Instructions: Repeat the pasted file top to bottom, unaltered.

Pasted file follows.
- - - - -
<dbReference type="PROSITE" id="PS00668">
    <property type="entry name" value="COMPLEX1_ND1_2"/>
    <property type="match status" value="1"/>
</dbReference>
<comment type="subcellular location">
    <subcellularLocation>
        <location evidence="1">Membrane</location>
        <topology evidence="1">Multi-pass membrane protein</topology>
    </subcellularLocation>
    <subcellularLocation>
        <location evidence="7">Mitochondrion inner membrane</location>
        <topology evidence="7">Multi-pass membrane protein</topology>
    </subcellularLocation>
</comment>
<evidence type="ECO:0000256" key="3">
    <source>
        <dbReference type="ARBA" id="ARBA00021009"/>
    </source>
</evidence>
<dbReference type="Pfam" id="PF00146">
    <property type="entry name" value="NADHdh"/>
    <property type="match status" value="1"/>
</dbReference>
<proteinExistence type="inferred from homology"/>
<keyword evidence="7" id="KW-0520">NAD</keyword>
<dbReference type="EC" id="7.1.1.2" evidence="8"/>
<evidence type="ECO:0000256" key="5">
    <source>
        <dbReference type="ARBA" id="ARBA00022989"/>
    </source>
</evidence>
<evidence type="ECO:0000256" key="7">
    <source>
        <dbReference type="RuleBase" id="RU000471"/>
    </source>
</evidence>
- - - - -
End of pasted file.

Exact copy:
<dbReference type="PROSITE" id="PS00668">
    <property type="entry name" value="COMPLEX1_ND1_2"/>
    <property type="match status" value="1"/>
</dbReference>
<comment type="subcellular location">
    <subcellularLocation>
        <location evidence="1">Membrane</location>
        <topology evidence="1">Multi-pass membrane protein</topology>
    </subcellularLocation>
    <subcellularLocation>
        <location evidence="7">Mitochondrion inner membrane</location>
        <topology evidence="7">Multi-pass membrane protein</topology>
    </subcellularLocation>
</comment>
<evidence type="ECO:0000256" key="3">
    <source>
        <dbReference type="ARBA" id="ARBA00021009"/>
    </source>
</evidence>
<dbReference type="Pfam" id="PF00146">
    <property type="entry name" value="NADHdh"/>
    <property type="match status" value="1"/>
</dbReference>
<proteinExistence type="inferred from homology"/>
<keyword evidence="7" id="KW-0520">NAD</keyword>
<dbReference type="EC" id="7.1.1.2" evidence="8"/>
<evidence type="ECO:0000256" key="5">
    <source>
        <dbReference type="ARBA" id="ARBA00022989"/>
    </source>
</evidence>
<evidence type="ECO:0000256" key="7">
    <source>
        <dbReference type="RuleBase" id="RU000471"/>
    </source>
</evidence>